Fig 2. Preference for novel faces on the face recognition memory test.

During recognition trials, infants later classified as Low-Social (LS) did not show a preference above chance for the novel face (percentage of time looking on target directed to the novel face) (97.5% CI: 43.6% - 53.3%); whereas infants later classified as High-Social (HS) did (97.5% CI: 51.6% - 61.0%). Data are plotted as LSM +/- SE. Effect size is given in the text as partial eta ().

Response to Conspecific Social Stimuli Test

As predicted, HS and LS monkeys differed in their gaze aversion response to the exemplar types (social group—by—exemplar type interaction: F1,48.19 = 9.16; = 0.160; P = 0.0040) (Fig 3A). Orthogonal planned contrasts showed that this was due to a difference in the response of HS and LS monkeys to the aggression exemplars (F1,68.81 = 8.43; = 0.109; P = 0.0050; Bonferroni-corrected critical alpha = 0.0125), whereby HS monkeys gaze averted more; all other planned contrasts were non-significant. As one might expect, subjects reacted to the individual exemplars differently (F5,239.8 = 12.42; = 0.206; P < 0.0001), but these differences did not vary between social groups (F5,239.8 = 1.13; = 0.023; P = 0.3463), indicating that no individual video segment confounded or drove the main result.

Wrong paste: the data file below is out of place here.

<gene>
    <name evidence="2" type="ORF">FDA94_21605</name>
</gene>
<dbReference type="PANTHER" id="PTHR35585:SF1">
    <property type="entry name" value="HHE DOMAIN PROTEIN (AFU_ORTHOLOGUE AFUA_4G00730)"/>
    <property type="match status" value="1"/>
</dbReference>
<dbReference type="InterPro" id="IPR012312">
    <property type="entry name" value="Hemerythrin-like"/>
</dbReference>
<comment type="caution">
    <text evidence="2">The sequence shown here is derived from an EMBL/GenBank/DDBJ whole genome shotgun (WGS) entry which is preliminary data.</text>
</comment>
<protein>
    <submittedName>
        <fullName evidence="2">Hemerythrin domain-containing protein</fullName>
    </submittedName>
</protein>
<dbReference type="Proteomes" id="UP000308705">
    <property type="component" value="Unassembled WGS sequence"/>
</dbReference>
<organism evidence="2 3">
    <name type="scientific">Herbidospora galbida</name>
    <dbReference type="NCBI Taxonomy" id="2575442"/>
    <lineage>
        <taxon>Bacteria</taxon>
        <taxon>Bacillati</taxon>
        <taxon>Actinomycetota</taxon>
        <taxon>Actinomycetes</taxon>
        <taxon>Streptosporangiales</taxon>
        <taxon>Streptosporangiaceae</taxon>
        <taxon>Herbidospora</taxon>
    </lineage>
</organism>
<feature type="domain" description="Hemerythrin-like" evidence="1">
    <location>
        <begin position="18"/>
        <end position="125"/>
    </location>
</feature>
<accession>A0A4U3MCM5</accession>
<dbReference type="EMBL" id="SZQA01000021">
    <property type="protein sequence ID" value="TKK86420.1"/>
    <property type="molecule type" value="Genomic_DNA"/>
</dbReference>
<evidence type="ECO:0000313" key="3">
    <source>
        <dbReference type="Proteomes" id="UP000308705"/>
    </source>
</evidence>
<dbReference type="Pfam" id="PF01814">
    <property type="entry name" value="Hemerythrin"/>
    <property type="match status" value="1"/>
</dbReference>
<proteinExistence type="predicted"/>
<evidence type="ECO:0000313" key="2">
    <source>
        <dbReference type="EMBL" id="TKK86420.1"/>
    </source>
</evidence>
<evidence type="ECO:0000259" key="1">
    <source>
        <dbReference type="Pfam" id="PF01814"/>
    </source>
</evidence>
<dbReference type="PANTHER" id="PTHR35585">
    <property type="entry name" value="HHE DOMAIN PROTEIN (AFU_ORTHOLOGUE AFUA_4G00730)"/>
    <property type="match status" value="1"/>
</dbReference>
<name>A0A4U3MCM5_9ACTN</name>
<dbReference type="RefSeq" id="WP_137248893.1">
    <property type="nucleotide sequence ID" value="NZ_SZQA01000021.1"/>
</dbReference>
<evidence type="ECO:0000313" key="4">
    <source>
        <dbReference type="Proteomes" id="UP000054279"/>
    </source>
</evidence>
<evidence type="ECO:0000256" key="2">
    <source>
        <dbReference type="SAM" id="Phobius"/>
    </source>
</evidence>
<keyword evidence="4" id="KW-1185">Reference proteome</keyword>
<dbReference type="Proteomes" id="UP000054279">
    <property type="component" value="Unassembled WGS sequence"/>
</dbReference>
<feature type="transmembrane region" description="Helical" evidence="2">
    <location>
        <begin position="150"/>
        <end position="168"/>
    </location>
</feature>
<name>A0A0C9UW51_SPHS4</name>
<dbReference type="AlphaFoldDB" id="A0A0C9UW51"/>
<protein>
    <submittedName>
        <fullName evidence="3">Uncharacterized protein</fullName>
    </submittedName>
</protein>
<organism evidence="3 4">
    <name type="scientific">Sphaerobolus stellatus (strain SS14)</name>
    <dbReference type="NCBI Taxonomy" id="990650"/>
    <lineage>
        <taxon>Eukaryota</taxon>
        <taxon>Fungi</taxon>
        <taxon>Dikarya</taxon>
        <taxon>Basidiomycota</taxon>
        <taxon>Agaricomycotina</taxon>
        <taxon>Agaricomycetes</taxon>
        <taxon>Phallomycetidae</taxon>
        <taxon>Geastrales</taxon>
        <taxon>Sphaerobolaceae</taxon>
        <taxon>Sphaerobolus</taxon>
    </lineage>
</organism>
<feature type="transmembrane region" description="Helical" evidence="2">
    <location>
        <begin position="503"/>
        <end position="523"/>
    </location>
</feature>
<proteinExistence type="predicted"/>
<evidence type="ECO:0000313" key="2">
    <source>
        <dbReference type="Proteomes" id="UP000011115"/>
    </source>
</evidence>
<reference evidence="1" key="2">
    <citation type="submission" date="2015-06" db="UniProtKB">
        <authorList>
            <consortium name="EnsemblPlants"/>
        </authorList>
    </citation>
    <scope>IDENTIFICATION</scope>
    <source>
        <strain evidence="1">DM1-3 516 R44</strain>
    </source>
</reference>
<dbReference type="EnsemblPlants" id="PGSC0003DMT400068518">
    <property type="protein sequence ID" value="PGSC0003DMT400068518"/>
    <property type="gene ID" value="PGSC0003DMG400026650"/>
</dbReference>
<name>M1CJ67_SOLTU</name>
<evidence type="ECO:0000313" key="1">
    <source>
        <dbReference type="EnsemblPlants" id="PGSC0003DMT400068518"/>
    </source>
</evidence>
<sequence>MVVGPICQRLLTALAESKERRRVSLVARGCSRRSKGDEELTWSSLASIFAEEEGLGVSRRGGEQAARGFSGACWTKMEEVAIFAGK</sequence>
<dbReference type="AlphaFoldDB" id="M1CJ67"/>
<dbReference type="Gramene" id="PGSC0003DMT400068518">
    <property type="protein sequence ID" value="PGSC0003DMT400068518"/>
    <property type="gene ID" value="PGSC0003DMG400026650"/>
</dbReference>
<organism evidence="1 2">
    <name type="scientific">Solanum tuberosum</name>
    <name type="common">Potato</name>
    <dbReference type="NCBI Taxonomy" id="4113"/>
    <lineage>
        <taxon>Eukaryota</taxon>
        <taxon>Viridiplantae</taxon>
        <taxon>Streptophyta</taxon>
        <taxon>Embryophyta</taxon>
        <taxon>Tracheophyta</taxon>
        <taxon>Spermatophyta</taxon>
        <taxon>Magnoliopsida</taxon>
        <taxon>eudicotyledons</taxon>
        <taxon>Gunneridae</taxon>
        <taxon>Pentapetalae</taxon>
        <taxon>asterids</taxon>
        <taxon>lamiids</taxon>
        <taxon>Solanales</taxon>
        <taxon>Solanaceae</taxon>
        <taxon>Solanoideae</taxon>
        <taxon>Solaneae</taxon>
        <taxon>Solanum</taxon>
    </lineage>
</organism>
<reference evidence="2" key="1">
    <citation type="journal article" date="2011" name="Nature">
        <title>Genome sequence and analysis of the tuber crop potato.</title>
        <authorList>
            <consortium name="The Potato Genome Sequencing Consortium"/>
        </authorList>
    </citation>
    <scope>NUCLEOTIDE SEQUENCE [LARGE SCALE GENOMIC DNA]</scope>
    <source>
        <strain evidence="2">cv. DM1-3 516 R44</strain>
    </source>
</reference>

Fig 3. Visual attention distribution during the response to conspecific social stimuli test.

Infants later classified as Low-Social (LS) showed a lower rate of gaze aversion to aggression, and looked at the social stimuli less frequently than infants later classified as High-Social (HS), but both monkey groups spent a greater percentage of time looking at aggressive vs. neutral behavioral displays. (a) The rate of gaze aversion differed between infants later classified as LS and HS only during the aggression exemplars. (b) The rate of looking also differed between infants later classified as LS and HS only during the aggression exemplars. Infants later classified as HS, but not LS, differed in their rate of looking between aggression and neutral exemplar types. (c) The percentage of time spent looking at aggression did not differ between monkey groups, and both groups spent more time looking at aggressive displays over neutral ones.